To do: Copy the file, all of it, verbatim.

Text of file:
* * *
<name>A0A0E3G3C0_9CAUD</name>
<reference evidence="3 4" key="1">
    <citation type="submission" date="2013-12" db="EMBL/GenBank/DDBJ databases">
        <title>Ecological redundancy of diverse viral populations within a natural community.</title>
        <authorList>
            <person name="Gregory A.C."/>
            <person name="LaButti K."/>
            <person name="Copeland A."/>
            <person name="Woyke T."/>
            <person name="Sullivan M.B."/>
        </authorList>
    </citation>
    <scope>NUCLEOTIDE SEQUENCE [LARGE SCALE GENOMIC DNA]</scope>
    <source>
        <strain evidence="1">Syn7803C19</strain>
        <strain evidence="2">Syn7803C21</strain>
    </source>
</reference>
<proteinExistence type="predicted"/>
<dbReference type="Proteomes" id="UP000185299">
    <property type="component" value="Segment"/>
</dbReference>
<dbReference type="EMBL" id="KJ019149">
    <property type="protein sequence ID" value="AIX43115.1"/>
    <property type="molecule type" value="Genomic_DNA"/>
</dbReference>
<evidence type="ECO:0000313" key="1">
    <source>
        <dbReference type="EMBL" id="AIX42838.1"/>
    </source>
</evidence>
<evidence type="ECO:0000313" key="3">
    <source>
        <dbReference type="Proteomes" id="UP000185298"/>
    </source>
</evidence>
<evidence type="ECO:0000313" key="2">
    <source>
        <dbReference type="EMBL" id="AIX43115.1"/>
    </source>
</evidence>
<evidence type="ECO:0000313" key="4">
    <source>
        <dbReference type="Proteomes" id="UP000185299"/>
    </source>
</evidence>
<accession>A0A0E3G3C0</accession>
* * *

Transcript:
<name>A0A0E3G3C0_9CAUD</name>
<reference evidence="3 4" key="1">
    <citation type="submission" date="2013-12" db="EMBL/GenBank/DDBJ databases">
        <title>Ecological redundancy of diverse viral populations within a natural community.</title>
        <authorList>
            <person name="Gregory A.C."/>
            <person name="LaButti K."/>
            <person name="Copeland A."/>
            <person name="Woyke T."/>
            <person name="Sullivan M.B."/>
        </authorList>
    </citation>
    <scope>NUCLEOTIDE SEQUENCE [LARGE SCALE GENOMIC DNA]</scope>
    <source>
        <strain evidence="1">Syn7803C19</strain>
        <strain evidence="2">Syn7803C21</strain>
    </source>
</reference>
<proteinExistence type="predicted"/>
<dbReference type="Proteomes" id="UP000185299">
    <property type="component" value="Segment"/>
</dbReference>
<dbReference type="EMBL" id="KJ019149">
    <property type="protein sequence ID" value="AIX43115.1"/>
    <property type="molecule type" value="Genomic_DNA"/>
</dbReference>
<evidence type="ECO:0000313" key="1">
    <source>
        <dbReference type="EMBL" id="AIX42838.1"/>
    </source>
</evidence>
<evidence type="ECO:0000313" key="3">
    <source>
        <dbReference type="Proteomes" id="UP000185298"/>
    </source>
</evidence>
<evidence type="ECO:0000313" key="2">
    <source>
        <dbReference type="EMBL" id="AIX43115.1"/>
    </source>
</evidence>
<evidence type="ECO:0000313" key="4">
    <source>
        <dbReference type="Proteomes" id="UP000185299"/>
    </source>
</evidence>
<accession>A0A0E3G3C0</accession>